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Lawmakers create Ag Trade Caucus

Lawmakers create Ag Trade Caucus

The bipartisan group will work to advance ag trade policies and boost ag trade exports

By Diego Flammini
Staff Writer
Farms.com

Congressmen from both sides of the aisle have created a group designed to support U.S. farmers and ag trade.

Republican Reps. Dusty Johnson (S.D.) and Adrian Smith (Neb.), along with California Democrats Jim Costa and Jimmy Panetta announced the creation of the Congressional Agricultural Trade Caucus on Jan. 31.

The U.S. exported $196 billion of ag goods in 2022, the USDA says.

But for those figures to improve, action is required to provide farmers with more market access.

“American agriculture producers have the capacity to feed and fuel the world, and robust engagement on trade opportunities is vital to unleashing this potential,” Rep. Smith said in a statement. “Increasing—and maintaining—market access for our first-class products through rules-based trade strengthens our economy, increases economic security with our allies, and benefits consumers worldwide.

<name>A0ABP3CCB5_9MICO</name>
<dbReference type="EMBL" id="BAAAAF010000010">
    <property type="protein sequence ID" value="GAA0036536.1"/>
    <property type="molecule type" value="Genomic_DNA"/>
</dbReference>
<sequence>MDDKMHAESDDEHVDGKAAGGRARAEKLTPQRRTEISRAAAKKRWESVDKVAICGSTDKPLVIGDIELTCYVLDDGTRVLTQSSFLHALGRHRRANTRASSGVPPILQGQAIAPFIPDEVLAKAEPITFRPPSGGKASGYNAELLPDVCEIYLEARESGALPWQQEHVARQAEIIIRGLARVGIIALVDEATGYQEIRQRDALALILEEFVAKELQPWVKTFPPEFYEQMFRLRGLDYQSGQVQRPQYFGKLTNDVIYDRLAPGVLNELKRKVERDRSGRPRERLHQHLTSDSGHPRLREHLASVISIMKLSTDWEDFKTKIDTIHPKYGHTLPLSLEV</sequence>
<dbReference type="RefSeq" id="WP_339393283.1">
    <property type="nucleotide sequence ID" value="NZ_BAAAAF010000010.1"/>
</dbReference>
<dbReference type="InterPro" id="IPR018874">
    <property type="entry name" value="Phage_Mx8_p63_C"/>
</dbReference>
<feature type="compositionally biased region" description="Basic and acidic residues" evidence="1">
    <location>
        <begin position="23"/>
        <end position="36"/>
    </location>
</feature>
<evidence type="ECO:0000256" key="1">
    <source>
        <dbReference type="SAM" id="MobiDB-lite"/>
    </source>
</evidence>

“I thank my fellow co-chairs for joining me in this effort to advance bipartisan trade policy.”

Lawmakers started planning this group’s formation in the fall of 2023 “as lower demand for U.S. agriculture exports strokes alarm on Capitol Hill,” Politico reported.

USDA data shows the U.S. has a $2.6 billion ag trade deficit in September 2023, followed by a $261 million deficit in October. In November, ag trade experienced a $98 million trade surplus.

The ag industry is pleased with the formation of the Congressional Agricultural Trade Caucus.

Better trade means boosts for U.S. farmers and agriculture, said Zippy Duvall, president of the American Farm Bureau Federation.

“AFBF appreciates House lawmakers for coming together in a bipartisan manner to form an agriculture trade caucus,” he said in a statement. “We have a real opportunity to showcase American agriculture on the global stage. Expanded trade agreements will help ensure America’s farmers and ranchers remain economically sustainable by providing access to new markets as they feed families around the world.”


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